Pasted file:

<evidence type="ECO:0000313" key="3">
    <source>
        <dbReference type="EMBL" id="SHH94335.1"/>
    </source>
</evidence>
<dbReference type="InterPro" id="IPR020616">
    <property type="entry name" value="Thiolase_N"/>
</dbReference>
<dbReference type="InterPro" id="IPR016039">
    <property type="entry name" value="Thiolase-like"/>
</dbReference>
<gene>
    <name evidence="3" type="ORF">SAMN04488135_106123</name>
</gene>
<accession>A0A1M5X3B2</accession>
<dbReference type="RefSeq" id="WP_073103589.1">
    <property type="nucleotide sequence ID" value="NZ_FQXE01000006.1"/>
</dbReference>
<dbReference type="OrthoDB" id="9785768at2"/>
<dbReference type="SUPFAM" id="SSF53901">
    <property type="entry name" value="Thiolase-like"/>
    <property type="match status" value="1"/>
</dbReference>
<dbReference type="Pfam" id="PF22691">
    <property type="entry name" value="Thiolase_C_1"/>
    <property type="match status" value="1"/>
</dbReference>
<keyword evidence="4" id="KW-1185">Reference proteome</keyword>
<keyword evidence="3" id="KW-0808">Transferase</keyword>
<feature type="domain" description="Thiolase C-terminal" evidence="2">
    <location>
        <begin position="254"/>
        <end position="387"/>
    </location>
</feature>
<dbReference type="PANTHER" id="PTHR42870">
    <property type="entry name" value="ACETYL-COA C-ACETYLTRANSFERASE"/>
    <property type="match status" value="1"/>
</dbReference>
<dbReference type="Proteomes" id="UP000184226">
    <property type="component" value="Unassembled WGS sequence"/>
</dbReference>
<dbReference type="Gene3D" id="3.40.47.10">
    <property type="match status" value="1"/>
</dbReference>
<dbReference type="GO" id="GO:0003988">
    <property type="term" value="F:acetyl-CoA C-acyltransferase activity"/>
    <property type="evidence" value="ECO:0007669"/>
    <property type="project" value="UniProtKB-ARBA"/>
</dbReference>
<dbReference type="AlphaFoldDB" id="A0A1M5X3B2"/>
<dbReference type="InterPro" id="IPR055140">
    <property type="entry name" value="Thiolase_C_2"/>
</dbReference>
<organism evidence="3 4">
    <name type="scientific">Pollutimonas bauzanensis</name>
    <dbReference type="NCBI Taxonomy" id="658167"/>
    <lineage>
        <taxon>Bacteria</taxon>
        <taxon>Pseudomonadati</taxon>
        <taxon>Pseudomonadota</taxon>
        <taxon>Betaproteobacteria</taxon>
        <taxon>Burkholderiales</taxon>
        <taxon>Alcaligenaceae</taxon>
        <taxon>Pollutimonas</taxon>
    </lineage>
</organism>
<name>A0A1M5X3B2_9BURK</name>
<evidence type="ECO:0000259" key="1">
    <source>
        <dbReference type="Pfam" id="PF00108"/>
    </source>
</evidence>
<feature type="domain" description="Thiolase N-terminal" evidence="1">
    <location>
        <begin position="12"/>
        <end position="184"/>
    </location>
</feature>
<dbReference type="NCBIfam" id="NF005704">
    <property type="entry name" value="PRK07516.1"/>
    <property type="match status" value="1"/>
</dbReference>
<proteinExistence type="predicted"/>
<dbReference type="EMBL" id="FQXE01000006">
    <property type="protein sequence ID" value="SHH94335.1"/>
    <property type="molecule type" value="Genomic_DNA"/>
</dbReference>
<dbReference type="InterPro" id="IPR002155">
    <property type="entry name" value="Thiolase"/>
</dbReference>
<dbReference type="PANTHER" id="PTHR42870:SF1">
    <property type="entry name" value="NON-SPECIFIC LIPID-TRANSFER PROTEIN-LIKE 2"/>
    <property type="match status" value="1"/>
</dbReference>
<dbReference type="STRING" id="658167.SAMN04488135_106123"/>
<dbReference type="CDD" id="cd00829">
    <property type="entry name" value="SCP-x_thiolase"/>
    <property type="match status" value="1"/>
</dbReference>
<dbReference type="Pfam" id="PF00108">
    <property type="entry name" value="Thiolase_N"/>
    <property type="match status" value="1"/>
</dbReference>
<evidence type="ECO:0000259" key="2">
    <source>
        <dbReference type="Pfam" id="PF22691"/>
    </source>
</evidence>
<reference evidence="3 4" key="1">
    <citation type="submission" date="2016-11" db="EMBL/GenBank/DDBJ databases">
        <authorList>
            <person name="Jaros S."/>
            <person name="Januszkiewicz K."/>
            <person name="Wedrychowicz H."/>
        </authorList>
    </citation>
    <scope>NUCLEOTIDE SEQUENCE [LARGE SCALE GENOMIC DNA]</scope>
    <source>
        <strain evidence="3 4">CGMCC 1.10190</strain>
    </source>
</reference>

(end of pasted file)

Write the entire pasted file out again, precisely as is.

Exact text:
<evidence type="ECO:0000313" key="3">
    <source>
        <dbReference type="EMBL" id="SHH94335.1"/>
    </source>
</evidence>
<dbReference type="InterPro" id="IPR020616">
    <property type="entry name" value="Thiolase_N"/>
</dbReference>
<dbReference type="InterPro" id="IPR016039">
    <property type="entry name" value="Thiolase-like"/>
</dbReference>
<gene>
    <name evidence="3" type="ORF">SAMN04488135_106123</name>
</gene>
<accession>A0A1M5X3B2</accession>
<dbReference type="RefSeq" id="WP_073103589.1">
    <property type="nucleotide sequence ID" value="NZ_FQXE01000006.1"/>
</dbReference>
<dbReference type="OrthoDB" id="9785768at2"/>
<dbReference type="SUPFAM" id="SSF53901">
    <property type="entry name" value="Thiolase-like"/>
    <property type="match status" value="1"/>
</dbReference>
<dbReference type="Pfam" id="PF22691">
    <property type="entry name" value="Thiolase_C_1"/>
    <property type="match status" value="1"/>
</dbReference>
<keyword evidence="4" id="KW-1185">Reference proteome</keyword>
<keyword evidence="3" id="KW-0808">Transferase</keyword>
<feature type="domain" description="Thiolase C-terminal" evidence="2">
    <location>
        <begin position="254"/>
        <end position="387"/>
    </location>
</feature>
<dbReference type="PANTHER" id="PTHR42870">
    <property type="entry name" value="ACETYL-COA C-ACETYLTRANSFERASE"/>
    <property type="match status" value="1"/>
</dbReference>
<dbReference type="Proteomes" id="UP000184226">
    <property type="component" value="Unassembled WGS sequence"/>
</dbReference>
<dbReference type="Gene3D" id="3.40.47.10">
    <property type="match status" value="1"/>
</dbReference>
<dbReference type="GO" id="GO:0003988">
    <property type="term" value="F:acetyl-CoA C-acyltransferase activity"/>
    <property type="evidence" value="ECO:0007669"/>
    <property type="project" value="UniProtKB-ARBA"/>
</dbReference>
<dbReference type="AlphaFoldDB" id="A0A1M5X3B2"/>
<dbReference type="InterPro" id="IPR055140">
    <property type="entry name" value="Thiolase_C_2"/>
</dbReference>
<organism evidence="3 4">
    <name type="scientific">Pollutimonas bauzanensis</name>
    <dbReference type="NCBI Taxonomy" id="658167"/>
    <lineage>
        <taxon>Bacteria</taxon>
        <taxon>Pseudomonadati</taxon>
        <taxon>Pseudomonadota</taxon>
        <taxon>Betaproteobacteria</taxon>
        <taxon>Burkholderiales</taxon>
        <taxon>Alcaligenaceae</taxon>
        <taxon>Pollutimonas</taxon>
    </lineage>
</organism>
<name>A0A1M5X3B2_9BURK</name>
<evidence type="ECO:0000259" key="1">
    <source>
        <dbReference type="Pfam" id="PF00108"/>
    </source>
</evidence>
<feature type="domain" description="Thiolase N-terminal" evidence="1">
    <location>
        <begin position="12"/>
        <end position="184"/>
    </location>
</feature>
<dbReference type="NCBIfam" id="NF005704">
    <property type="entry name" value="PRK07516.1"/>
    <property type="match status" value="1"/>
</dbReference>
<proteinExistence type="predicted"/>
<dbReference type="EMBL" id="FQXE01000006">
    <property type="protein sequence ID" value="SHH94335.1"/>
    <property type="molecule type" value="Genomic_DNA"/>
</dbReference>
<dbReference type="InterPro" id="IPR002155">
    <property type="entry name" value="Thiolase"/>
</dbReference>
<dbReference type="PANTHER" id="PTHR42870:SF1">
    <property type="entry name" value="NON-SPECIFIC LIPID-TRANSFER PROTEIN-LIKE 2"/>
    <property type="match status" value="1"/>
</dbReference>
<dbReference type="STRING" id="658167.SAMN04488135_106123"/>
<dbReference type="CDD" id="cd00829">
    <property type="entry name" value="SCP-x_thiolase"/>
    <property type="match status" value="1"/>
</dbReference>
<dbReference type="Pfam" id="PF00108">
    <property type="entry name" value="Thiolase_N"/>
    <property type="match status" value="1"/>
</dbReference>
<evidence type="ECO:0000259" key="2">
    <source>
        <dbReference type="Pfam" id="PF22691"/>
    </source>
</evidence>
<reference evidence="3 4" key="1">
    <citation type="submission" date="2016-11" db="EMBL/GenBank/DDBJ databases">
        <authorList>
            <person name="Jaros S."/>
            <person name="Januszkiewicz K."/>
            <person name="Wedrychowicz H."/>
        </authorList>
    </citation>
    <scope>NUCLEOTIDE SEQUENCE [LARGE SCALE GENOMIC DNA]</scope>
    <source>
        <strain evidence="3 4">CGMCC 1.10190</strain>
    </source>
</reference>